Senator Mulvihill -What did Bishop Carroll say? Chew that one over.


Senator McMANUS -The honourable senator should go and get Mick Young. He can tell the honourable senator about that.


Senator Mulvihill - I got you on the run then.


Senator McMANUS - I have never been on the run; I have always been able to walk. Let me point out what the Catholic bishops think of this program. Commenting on this legislation they said:

We most urgently ask the Australian Government to achieve this reconciliation by including in its program effective assistance to every child in the form of a basic recurrent grant. Meanwhile as a first practical measure, we ask the Australian Government to revert to the recommendation of the Interim Committee to continue aid to the schools in the highest categories in 1974.

Should some children be completely excluded from any share in Federal financial assistance, we Bishops, as a pledge of our sincerity would strongly encourage Catholic parents, schools and educational authorities to join with us in giving all possible support to these excluded children even to the extent of renouncing in their favour some of the aid allocated.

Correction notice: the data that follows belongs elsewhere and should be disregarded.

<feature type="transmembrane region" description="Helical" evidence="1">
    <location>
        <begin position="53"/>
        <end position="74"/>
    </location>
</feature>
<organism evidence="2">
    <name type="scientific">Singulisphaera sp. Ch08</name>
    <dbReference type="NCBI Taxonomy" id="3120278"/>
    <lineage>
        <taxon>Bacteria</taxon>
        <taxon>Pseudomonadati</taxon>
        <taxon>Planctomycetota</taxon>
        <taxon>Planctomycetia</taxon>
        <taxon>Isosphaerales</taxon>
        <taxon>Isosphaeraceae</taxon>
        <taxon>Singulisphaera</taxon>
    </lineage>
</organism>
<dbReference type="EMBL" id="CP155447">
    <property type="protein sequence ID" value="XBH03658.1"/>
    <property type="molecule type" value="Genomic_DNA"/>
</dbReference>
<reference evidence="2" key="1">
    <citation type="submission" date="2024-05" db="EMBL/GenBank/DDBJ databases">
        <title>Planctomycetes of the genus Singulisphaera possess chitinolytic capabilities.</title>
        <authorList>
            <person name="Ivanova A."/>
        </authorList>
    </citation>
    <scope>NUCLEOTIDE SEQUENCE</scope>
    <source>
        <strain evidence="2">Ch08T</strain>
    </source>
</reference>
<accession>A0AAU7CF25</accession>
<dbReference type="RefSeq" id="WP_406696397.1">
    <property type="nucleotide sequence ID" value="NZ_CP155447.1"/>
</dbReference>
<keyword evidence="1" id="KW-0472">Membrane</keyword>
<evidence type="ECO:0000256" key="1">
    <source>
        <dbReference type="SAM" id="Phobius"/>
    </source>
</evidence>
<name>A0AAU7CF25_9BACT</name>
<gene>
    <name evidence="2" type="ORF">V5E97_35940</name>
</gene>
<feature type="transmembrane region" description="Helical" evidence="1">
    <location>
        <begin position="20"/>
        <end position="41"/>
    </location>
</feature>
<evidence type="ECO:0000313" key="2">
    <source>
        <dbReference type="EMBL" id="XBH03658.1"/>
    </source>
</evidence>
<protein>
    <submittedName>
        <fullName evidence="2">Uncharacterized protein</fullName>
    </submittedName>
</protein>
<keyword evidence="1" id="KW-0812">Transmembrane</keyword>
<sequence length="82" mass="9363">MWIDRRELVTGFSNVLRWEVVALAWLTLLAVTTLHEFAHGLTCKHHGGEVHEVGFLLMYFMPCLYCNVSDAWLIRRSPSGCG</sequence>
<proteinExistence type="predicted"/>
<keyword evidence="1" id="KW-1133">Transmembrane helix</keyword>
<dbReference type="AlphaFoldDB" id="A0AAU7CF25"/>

So the bishops are entirely opposed to this Government's action and they do not wish Catholic schools to receive an advantage at the expense of the Protestant and Jewish schools which will be completely excluded from the scheme. I think that that is a sufficient indication of what is thought of this program by the people who, according to the Government, it is trying to help.